Beer’s draft profile actually reminds me quite a bit of San Francisco Giants’ top prospect Chris Shaw with a bit less power. He was selected 31st overall in 2015. In two-plus professional years, Shaw has hit a total of 57 home runs while slugging .511. Shaw looks to be on the cusp of the big leagues. If Beer can follow the same path as Shaw, he would be ready to man first base for the Cardinals in 2020 or 2021. If he can’t, his draft profile also reminds me a lot of Brett Wallace.


Luken Baker (Texas Christian University)

1B Luken Baker, Texas Christian University
6’4” 265 pounds
Bats: Right
Throws: Right

Baker may also sound familiar to draft followers as he was a highly-touted prospect leading up to the 2015 draft. Coming out of high school, Baker was projected to be a top-75 selection, most likely as a pitcher thanks to his fastball that reached 95 mph and some impressive breaking pitches. However, he was dedicated to honoring his commitment to TCU and sent a letter to Major League teams requesting they not call his name. The Astros took a shot at him with a 37th-round pick, but they weren’t able to lure him from his college plans.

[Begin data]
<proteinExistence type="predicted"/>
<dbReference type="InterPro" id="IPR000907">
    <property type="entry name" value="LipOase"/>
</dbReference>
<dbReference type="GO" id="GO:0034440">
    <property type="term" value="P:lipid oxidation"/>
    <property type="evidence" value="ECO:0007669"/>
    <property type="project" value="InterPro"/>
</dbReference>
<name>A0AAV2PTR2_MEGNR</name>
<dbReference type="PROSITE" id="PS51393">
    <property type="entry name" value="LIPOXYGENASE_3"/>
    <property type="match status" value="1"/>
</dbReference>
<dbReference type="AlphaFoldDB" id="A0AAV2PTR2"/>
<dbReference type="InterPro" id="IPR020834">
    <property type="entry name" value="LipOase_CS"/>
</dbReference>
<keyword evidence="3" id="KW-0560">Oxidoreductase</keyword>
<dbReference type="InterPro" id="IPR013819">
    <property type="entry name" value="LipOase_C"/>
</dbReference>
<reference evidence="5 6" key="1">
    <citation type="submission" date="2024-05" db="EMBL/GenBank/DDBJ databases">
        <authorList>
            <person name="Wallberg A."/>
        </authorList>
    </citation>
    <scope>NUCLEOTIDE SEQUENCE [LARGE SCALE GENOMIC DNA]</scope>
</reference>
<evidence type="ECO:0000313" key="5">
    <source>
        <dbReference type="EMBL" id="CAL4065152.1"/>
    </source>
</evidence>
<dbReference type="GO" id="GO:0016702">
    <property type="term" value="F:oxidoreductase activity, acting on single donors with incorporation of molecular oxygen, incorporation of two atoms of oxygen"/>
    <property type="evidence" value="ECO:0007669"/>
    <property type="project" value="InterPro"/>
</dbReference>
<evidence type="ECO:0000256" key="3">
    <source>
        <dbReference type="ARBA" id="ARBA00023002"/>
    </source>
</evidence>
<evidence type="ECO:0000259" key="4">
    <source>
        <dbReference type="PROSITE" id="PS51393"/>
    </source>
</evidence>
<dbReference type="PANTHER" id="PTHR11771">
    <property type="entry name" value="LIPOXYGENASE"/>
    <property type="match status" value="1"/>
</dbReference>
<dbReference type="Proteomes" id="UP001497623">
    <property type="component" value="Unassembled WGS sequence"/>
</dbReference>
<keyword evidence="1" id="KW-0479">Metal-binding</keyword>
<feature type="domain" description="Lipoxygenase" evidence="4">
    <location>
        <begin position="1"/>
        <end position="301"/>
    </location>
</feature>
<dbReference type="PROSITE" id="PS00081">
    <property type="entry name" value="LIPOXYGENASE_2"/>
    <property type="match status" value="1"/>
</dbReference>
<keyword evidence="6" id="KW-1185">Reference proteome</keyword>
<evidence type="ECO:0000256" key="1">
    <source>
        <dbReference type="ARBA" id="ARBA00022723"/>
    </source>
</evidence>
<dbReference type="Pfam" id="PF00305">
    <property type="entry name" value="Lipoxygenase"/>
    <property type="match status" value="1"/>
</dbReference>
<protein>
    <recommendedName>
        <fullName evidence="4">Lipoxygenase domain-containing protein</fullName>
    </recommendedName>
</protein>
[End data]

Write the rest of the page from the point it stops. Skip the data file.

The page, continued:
Baker is a big boy. For reference, he has an inch in height and 40 pounds of weight on another large first baseman in the Cardinals’ system, Luke Voit. His size advantage coupled with some of the best bat speed in the entire draft gives him plenty of raw power. MLB.com grades his power at a 55, but I’ve seen others grade it as high as 70. To translate, that’s consistently anywhere from a hitter who puts up around 25 home runs to one that puts up around 40. His hit tool is at least average with a 50 grade from MLB.com seasons of batting .379 and .317 at TCU.

Not surprisingly from his profile as a pitcher, he has a plus arm. But, forget any ideas that he’ll play somewhere besides first base, although the Matt-Adams-in-Left-Field experiment makes me think anything is possible – at least to try. Baker is slow. I mean, sloooooooooooow. Like, Yadier Molina slow. He gets a 20 speed grade from MLB.com, the lowest possible grade on the scouting scale.

His bat speed and raw power more than make up for that drawback. Baker has hit 19 home runs in 114 games during his time at TCU along with 24 doubles. He has shown good plate discipline as well with more walks than strikeouts. Another exciting factor is his performance in big games. For example, in the 2016 Big 12 Tournament, Baker hit .682 with four home runs and 11 RBI to take home MVP honors. One of those four homers ended up in the parking garage next to the stadium.